According to Mark, he must have been 13 or 14, when he started to hang out with older people. Where did he get the time to hang around older people when he was attending school?
Neither Mark nor his mother could offer an answer. The drugs cliff-hanger, Mark said, was nothing more than a spontaneous event.
“All I know is it [use of drugs] was adventurous. I wanted to feel good and it gave me just that,” he narrated.
The long and short of it: Mark got addicted, his family booked him for rehabilitation 27 times; and each time he took off.
“It was difficult; it was a struggle. We tried calling the police on him and booking psychiatric sessions for him but nothing worked,” Grace lamented. “No mother wants to see their child lost in an abyss like Mark was,” Grace somberly told The Standard.
Epic tales like Mark’s is what Roselyn imagines when she refers to air bombs; innocent pastime habits that morph into perilous addictions.
“Free time!” the phrase feels surreal every time Pauline conjures it up with her children in the picture. But she offers a solution: a panacea to what she identifies as a gray zone for the young.
“Parents should take this chance to spend time with their children; to mould their character; to be there – in their lives,” she says.
The idea of parents spending time with children is one that Alenga Amadi of Career Advisory Centre ascribes to himself.
“The long school holidays are meant to give parents an opportunity to connect with their children and teach them what they have always missed in their early childhood; excellent character development education,” Alenga says. “Character is made up of family virtues and values which children should learn as they grow.”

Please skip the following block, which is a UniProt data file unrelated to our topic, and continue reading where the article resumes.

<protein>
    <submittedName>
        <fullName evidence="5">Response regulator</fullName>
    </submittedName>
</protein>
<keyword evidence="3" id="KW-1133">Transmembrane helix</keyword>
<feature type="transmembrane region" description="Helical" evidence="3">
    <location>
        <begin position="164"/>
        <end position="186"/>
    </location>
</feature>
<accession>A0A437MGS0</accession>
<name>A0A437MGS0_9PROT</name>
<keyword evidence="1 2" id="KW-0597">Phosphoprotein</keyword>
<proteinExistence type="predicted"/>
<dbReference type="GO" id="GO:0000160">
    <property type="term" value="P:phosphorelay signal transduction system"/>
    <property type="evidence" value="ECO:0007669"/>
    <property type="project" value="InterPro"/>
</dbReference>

Alenga warns that children without these virtues grow up with holes and gaps in their lives. Therefore, he admonishes parents to take opportunity presented by the long school holidays to build their child’s character.
Not long ago the public was perplexed at the making of Project X, an orgy party that invited teenagers to attend. Alenga blames vices like Project X – and even the infamous burning of schools that razed many dormitories in a domino effect – on children with ‘holes and gaps’ in their lives.
Harriet Ndege is a mother of one. She understands the stakes as her daughter inches higher each day. Like most parents she wants her daughter to grow into a teenager [and eventually an adult] with affable character.
Harriet too understands the threats posed by idleness when schools close. She signs her daughter for girl-guide boot camps, “where she learns responsibility; how to care and watch over herself; and the importance of doing the right things.”
Pauline too says that such boot camps – including seminars and conferences – for teenagers have a lot to offer young people.
After all, comments Salome, what they learn during the holidays – dancing, singing, games, cooking, and acting – may be creating a foundation for their careers.
“Parents need to take such activities seriously. It is not always that a career is made out of academics; hobbies like singing and acting have given us Lupita Nyong’os and Amileenas of today,” Salome says.